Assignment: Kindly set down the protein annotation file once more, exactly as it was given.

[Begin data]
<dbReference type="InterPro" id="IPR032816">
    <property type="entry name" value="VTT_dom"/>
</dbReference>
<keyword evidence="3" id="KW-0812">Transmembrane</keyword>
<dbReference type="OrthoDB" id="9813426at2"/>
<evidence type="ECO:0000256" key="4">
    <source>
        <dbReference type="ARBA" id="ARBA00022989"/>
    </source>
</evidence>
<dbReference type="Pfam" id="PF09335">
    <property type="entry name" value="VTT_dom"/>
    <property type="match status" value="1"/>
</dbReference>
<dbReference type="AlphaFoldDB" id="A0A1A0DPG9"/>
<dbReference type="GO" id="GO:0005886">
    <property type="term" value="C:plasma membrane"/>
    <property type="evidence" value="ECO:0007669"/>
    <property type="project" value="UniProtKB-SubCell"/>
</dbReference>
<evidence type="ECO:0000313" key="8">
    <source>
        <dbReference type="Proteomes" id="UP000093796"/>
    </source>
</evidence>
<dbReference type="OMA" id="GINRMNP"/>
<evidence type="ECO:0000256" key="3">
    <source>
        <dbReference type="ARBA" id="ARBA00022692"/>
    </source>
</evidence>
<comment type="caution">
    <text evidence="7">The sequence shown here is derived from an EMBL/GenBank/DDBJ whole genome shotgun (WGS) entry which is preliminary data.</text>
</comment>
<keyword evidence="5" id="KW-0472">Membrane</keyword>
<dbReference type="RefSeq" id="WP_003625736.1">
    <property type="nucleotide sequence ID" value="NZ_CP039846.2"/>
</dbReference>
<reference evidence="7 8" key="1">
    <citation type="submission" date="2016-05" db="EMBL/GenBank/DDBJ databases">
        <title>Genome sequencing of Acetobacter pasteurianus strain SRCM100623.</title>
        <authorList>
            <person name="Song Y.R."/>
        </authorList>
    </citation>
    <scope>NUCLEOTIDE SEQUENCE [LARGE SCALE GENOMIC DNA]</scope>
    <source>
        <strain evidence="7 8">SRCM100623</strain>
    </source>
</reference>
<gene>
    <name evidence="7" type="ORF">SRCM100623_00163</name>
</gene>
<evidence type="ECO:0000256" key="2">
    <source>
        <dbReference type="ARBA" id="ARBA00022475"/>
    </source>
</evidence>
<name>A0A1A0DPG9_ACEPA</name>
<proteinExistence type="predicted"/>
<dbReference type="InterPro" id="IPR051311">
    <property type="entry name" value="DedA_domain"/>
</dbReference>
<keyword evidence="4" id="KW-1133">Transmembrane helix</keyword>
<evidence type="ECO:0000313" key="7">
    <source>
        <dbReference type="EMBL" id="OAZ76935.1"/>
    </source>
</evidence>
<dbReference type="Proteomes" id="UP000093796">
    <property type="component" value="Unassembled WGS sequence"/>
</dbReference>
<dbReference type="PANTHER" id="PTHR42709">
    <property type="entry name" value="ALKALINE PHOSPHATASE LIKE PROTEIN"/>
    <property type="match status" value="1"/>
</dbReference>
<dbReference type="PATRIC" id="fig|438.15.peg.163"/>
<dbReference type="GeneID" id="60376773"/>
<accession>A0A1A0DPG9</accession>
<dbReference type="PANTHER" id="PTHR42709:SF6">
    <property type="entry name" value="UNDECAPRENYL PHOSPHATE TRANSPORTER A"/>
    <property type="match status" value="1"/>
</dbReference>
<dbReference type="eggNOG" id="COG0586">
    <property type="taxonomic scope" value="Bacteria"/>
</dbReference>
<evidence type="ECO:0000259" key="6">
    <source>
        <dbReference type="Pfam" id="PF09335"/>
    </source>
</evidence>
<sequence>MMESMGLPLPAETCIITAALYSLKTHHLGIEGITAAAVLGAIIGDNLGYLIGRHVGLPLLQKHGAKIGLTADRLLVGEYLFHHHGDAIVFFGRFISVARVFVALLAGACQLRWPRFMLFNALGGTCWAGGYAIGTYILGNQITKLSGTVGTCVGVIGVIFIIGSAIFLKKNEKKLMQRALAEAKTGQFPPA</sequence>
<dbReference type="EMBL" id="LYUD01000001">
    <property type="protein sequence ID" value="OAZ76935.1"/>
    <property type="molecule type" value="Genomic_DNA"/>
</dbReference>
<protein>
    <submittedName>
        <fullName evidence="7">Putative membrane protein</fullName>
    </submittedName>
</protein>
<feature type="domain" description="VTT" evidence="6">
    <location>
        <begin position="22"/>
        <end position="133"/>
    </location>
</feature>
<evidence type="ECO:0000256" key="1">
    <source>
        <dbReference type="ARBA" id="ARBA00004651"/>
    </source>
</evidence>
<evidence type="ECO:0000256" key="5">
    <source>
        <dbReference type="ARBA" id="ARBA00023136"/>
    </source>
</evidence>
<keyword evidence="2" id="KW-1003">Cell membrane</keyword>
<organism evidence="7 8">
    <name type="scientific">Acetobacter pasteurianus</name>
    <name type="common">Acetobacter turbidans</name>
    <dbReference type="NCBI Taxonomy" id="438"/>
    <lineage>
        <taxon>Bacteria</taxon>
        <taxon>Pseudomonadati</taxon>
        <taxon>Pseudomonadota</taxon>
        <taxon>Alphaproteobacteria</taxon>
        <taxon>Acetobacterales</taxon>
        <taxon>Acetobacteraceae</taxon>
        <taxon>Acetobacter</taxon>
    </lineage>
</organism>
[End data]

<dbReference type="InterPro" id="IPR032816">
    <property type="entry name" value="VTT_dom"/>
</dbReference>
<keyword evidence="3" id="KW-0812">Transmembrane</keyword>
<dbReference type="OrthoDB" id="9813426at2"/>
<evidence type="ECO:0000256" key="4">
    <source>
        <dbReference type="ARBA" id="ARBA00022989"/>
    </source>
</evidence>
<dbReference type="Pfam" id="PF09335">
    <property type="entry name" value="VTT_dom"/>
    <property type="match status" value="1"/>
</dbReference>
<dbReference type="AlphaFoldDB" id="A0A1A0DPG9"/>
<dbReference type="GO" id="GO:0005886">
    <property type="term" value="C:plasma membrane"/>
    <property type="evidence" value="ECO:0007669"/>
    <property type="project" value="UniProtKB-SubCell"/>
</dbReference>
<evidence type="ECO:0000313" key="8">
    <source>
        <dbReference type="Proteomes" id="UP000093796"/>
    </source>
</evidence>
<dbReference type="OMA" id="GINRMNP"/>
<evidence type="ECO:0000256" key="3">
    <source>
        <dbReference type="ARBA" id="ARBA00022692"/>
    </source>
</evidence>
<comment type="caution">
    <text evidence="7">The sequence shown here is derived from an EMBL/GenBank/DDBJ whole genome shotgun (WGS) entry which is preliminary data.</text>
</comment>
<keyword evidence="5" id="KW-0472">Membrane</keyword>
<dbReference type="RefSeq" id="WP_003625736.1">
    <property type="nucleotide sequence ID" value="NZ_CP039846.2"/>
</dbReference>
<reference evidence="7 8" key="1">
    <citation type="submission" date="2016-05" db="EMBL/GenBank/DDBJ databases">
        <title>Genome sequencing of Acetobacter pasteurianus strain SRCM100623.</title>
        <authorList>
            <person name="Song Y.R."/>
        </authorList>
    </citation>
    <scope>NUCLEOTIDE SEQUENCE [LARGE SCALE GENOMIC DNA]</scope>
    <source>
        <strain evidence="7 8">SRCM100623</strain>
    </source>
</reference>
<gene>
    <name evidence="7" type="ORF">SRCM100623_00163</name>
</gene>
<evidence type="ECO:0000256" key="2">
    <source>
        <dbReference type="ARBA" id="ARBA00022475"/>
    </source>
</evidence>
<name>A0A1A0DPG9_ACEPA</name>
<proteinExistence type="predicted"/>
<dbReference type="InterPro" id="IPR051311">
    <property type="entry name" value="DedA_domain"/>
</dbReference>
<keyword evidence="4" id="KW-1133">Transmembrane helix</keyword>
<evidence type="ECO:0000313" key="7">
    <source>
        <dbReference type="EMBL" id="OAZ76935.1"/>
    </source>
</evidence>
<dbReference type="Proteomes" id="UP000093796">
    <property type="component" value="Unassembled WGS sequence"/>
</dbReference>
<dbReference type="PANTHER" id="PTHR42709">
    <property type="entry name" value="ALKALINE PHOSPHATASE LIKE PROTEIN"/>
    <property type="match status" value="1"/>
</dbReference>
<dbReference type="PATRIC" id="fig|438.15.peg.163"/>
<dbReference type="GeneID" id="60376773"/>
<accession>A0A1A0DPG9</accession>
<dbReference type="PANTHER" id="PTHR42709:SF6">
    <property type="entry name" value="UNDECAPRENYL PHOSPHATE TRANSPORTER A"/>
    <property type="match status" value="1"/>
</dbReference>
<dbReference type="eggNOG" id="COG0586">
    <property type="taxonomic scope" value="Bacteria"/>
</dbReference>
<evidence type="ECO:0000259" key="6">
    <source>
        <dbReference type="Pfam" id="PF09335"/>
    </source>
</evidence>
<sequence>MMESMGLPLPAETCIITAALYSLKTHHLGIEGITAAAVLGAIIGDNLGYLIGRHVGLPLLQKHGAKIGLTADRLLVGEYLFHHHGDAIVFFGRFISVARVFVALLAGACQLRWPRFMLFNALGGTCWAGGYAIGTYILGNQITKLSGTVGTCVGVIGVIFIIGSAIFLKKNEKKLMQRALAEAKTGQFPPA</sequence>
<dbReference type="EMBL" id="LYUD01000001">
    <property type="protein sequence ID" value="OAZ76935.1"/>
    <property type="molecule type" value="Genomic_DNA"/>
</dbReference>
<protein>
    <submittedName>
        <fullName evidence="7">Putative membrane protein</fullName>
    </submittedName>
</protein>
<feature type="domain" description="VTT" evidence="6">
    <location>
        <begin position="22"/>
        <end position="133"/>
    </location>
</feature>
<evidence type="ECO:0000256" key="1">
    <source>
        <dbReference type="ARBA" id="ARBA00004651"/>
    </source>
</evidence>
<evidence type="ECO:0000256" key="5">
    <source>
        <dbReference type="ARBA" id="ARBA00023136"/>
    </source>
</evidence>
<keyword evidence="2" id="KW-1003">Cell membrane</keyword>
<organism evidence="7 8">
    <name type="scientific">Acetobacter pasteurianus</name>
    <name type="common">Acetobacter turbidans</name>
    <dbReference type="NCBI Taxonomy" id="438"/>
    <lineage>
        <taxon>Bacteria</taxon>
        <taxon>Pseudomonadati</taxon>
        <taxon>Pseudomonadota</taxon>
        <taxon>Alphaproteobacteria</taxon>
        <taxon>Acetobacterales</taxon>
        <taxon>Acetobacteraceae</taxon>
        <taxon>Acetobacter</taxon>
    </lineage>
</organism>